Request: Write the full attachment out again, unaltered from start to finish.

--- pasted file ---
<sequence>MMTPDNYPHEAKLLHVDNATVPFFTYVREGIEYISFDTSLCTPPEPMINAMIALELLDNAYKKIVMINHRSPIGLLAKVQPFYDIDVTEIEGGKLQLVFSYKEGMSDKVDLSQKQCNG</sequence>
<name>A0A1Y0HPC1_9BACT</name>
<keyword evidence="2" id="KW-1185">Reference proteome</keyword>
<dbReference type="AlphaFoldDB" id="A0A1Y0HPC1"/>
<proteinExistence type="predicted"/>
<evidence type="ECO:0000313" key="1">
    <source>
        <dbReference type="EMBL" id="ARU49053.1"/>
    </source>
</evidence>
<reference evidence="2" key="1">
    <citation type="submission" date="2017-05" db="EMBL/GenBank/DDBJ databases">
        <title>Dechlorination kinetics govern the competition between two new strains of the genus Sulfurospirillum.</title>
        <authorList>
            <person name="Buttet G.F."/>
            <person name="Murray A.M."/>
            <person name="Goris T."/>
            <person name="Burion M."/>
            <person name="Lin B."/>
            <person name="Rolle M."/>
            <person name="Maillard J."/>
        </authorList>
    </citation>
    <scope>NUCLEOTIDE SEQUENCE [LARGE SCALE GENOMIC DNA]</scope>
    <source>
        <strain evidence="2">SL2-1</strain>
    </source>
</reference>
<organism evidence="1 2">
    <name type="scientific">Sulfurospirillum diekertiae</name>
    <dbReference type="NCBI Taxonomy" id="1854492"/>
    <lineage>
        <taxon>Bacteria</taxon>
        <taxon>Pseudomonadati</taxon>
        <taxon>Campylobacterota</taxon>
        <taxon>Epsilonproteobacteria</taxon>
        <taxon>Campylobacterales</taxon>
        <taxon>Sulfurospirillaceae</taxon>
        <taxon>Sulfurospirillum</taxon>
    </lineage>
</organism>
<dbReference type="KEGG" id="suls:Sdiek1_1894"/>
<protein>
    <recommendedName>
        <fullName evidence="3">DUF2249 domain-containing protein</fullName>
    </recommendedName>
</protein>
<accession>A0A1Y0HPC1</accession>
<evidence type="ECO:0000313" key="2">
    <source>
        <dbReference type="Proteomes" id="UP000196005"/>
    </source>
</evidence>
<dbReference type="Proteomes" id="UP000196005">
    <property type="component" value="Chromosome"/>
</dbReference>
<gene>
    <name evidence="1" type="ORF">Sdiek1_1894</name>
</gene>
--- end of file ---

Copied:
<sequence>MMTPDNYPHEAKLLHVDNATVPFFTYVREGIEYISFDTSLCTPPEPMINAMIALELLDNAYKKIVMINHRSPIGLLAKVQPFYDIDVTEIEGGKLQLVFSYKEGMSDKVDLSQKQCNG</sequence>
<name>A0A1Y0HPC1_9BACT</name>
<keyword evidence="2" id="KW-1185">Reference proteome</keyword>
<dbReference type="AlphaFoldDB" id="A0A1Y0HPC1"/>
<proteinExistence type="predicted"/>
<evidence type="ECO:0000313" key="1">
    <source>
        <dbReference type="EMBL" id="ARU49053.1"/>
    </source>
</evidence>
<reference evidence="2" key="1">
    <citation type="submission" date="2017-05" db="EMBL/GenBank/DDBJ databases">
        <title>Dechlorination kinetics govern the competition between two new strains of the genus Sulfurospirillum.</title>
        <authorList>
            <person name="Buttet G.F."/>
            <person name="Murray A.M."/>
            <person name="Goris T."/>
            <person name="Burion M."/>
            <person name="Lin B."/>
            <person name="Rolle M."/>
            <person name="Maillard J."/>
        </authorList>
    </citation>
    <scope>NUCLEOTIDE SEQUENCE [LARGE SCALE GENOMIC DNA]</scope>
    <source>
        <strain evidence="2">SL2-1</strain>
    </source>
</reference>
<organism evidence="1 2">
    <name type="scientific">Sulfurospirillum diekertiae</name>
    <dbReference type="NCBI Taxonomy" id="1854492"/>
    <lineage>
        <taxon>Bacteria</taxon>
        <taxon>Pseudomonadati</taxon>
        <taxon>Campylobacterota</taxon>
        <taxon>Epsilonproteobacteria</taxon>
        <taxon>Campylobacterales</taxon>
        <taxon>Sulfurospirillaceae</taxon>
        <taxon>Sulfurospirillum</taxon>
    </lineage>
</organism>
<dbReference type="KEGG" id="suls:Sdiek1_1894"/>
<protein>
    <recommendedName>
        <fullName evidence="3">DUF2249 domain-containing protein</fullName>
    </recommendedName>
</protein>
<accession>A0A1Y0HPC1</accession>
<evidence type="ECO:0000313" key="2">
    <source>
        <dbReference type="Proteomes" id="UP000196005"/>
    </source>
</evidence>
<dbReference type="Proteomes" id="UP000196005">
    <property type="component" value="Chromosome"/>
</dbReference>
<gene>
    <name evidence="1" type="ORF">Sdiek1_1894</name>
</gene>